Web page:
Espaillat Compares Election to Florida; Vows to Go to ‘Final, Final Round’

espaillat press conference Espaillat Compares Election to Florida; Vows to Go to Final, Final Round

The scene from today’s press conference.

Welcome to the Florida of Upper Manhattan and the Bronx.

State Senator Adriano Espaillat, who had originally conceded the race against Congressman Charlie Rangel last Tuesday, clearly isn’t ready to go there just yet. At a packed press conference held in front of a senior center on 187th Street, Mr. Espaillat slammed the Board of Elections, lobbed allegations of voter suppression, and explained his plans going forward.

“Mayor Bloomberg said a couple days ago that this electoral process is easily corruptible, that, in fact, the Board of Elections is a board that the average New Yorker cannot trust,” Mr. Espaillat declared. “I agree with him.”

“Our country has to rely on an election process and an election system that is verifiable, that is transparent and brings about confidence to everybody,” he continued. “We cannot have a Florida type situation in New York State, it’s just impossible that in the northeast of our country, that we have a situation similar to what happened in Florida between Gore and Bush!”

Later this afternoon, his campaign will head to court to seek an injunction to allow more transparency in the tallying process. Describing the organization’s secrecy as illegal, Mr. Espaillat vowed to have every vote counted (for every candidate in the race, he stressed).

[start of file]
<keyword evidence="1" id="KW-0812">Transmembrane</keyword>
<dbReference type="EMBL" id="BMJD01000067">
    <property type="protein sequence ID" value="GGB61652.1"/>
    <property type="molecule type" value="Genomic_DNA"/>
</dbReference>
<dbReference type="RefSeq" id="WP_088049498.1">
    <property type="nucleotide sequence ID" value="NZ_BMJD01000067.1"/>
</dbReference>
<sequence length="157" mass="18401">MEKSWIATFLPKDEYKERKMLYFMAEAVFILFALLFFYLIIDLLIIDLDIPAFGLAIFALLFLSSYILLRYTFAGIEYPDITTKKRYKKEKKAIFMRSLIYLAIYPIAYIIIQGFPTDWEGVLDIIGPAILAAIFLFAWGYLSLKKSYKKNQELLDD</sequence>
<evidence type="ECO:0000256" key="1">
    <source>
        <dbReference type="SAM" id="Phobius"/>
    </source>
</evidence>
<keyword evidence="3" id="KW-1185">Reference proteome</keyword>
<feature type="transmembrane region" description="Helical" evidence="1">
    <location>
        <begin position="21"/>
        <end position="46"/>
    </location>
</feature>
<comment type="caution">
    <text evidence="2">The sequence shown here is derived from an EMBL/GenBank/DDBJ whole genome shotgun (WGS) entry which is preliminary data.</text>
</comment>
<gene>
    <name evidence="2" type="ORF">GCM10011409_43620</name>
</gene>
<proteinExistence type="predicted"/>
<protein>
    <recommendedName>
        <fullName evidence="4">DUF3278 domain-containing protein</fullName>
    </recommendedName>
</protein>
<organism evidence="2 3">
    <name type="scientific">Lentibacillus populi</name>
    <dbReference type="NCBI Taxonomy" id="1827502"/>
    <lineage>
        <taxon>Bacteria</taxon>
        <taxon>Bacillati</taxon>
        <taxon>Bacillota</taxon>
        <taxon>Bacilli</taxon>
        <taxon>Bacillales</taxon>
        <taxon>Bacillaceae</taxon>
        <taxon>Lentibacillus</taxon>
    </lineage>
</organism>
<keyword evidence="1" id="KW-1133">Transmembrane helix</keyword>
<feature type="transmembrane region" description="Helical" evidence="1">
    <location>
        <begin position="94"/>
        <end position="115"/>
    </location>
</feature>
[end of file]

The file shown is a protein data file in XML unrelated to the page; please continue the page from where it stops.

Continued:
“If we cannot get relief in the process, we will go to the courts, and we will go to the final, final round, to ensure every vote … is counted, so that tomorrow, when the senior citizen or the young voter goes to the polls, they can be reassured that this democratic process works for them and not that it is rigged, or perhaps that there are backroom strategists put in place to prevent them from voting or to skew the results.”

Mr. Espaillat cited a number of what he described as “irregularities” on Election Day, including an unusual lack of bilingual inspectors, the absence mailed notifications alerting voters to the new Election Day date this year, and Spanish language speakers being handed affidavit ballots instead of regular ones.

“I have family members that were prime voters that go out to vote every single year, and when they went to vote, they were told this year that their name was not the list,” he said.

He also argued that the missing precincts came overwhelmingly from his base of support in the Latino communities of northern Manhattan and the Bronx, as opposed to the Harlem neighborhoods that favored Mr. Rangel.

“We had to beat up the Board of Elections to give us some level of answers, that 70 Electoral Districts came in at zero? That’s totally unacceptable in New York State. I thought that stuff happened in Florida or Mississippi somewhere, but not here,” he explained, adding later, “I believe it was 23 ED’s that were reported as zero in the Bronx. There were 24 ED’s right here in my original 72nd Assembly District where I represented for 13 years, 13 … in the 71st. And only 7 in Harlem and East Harlem.”

“I think that’s highly irregular.”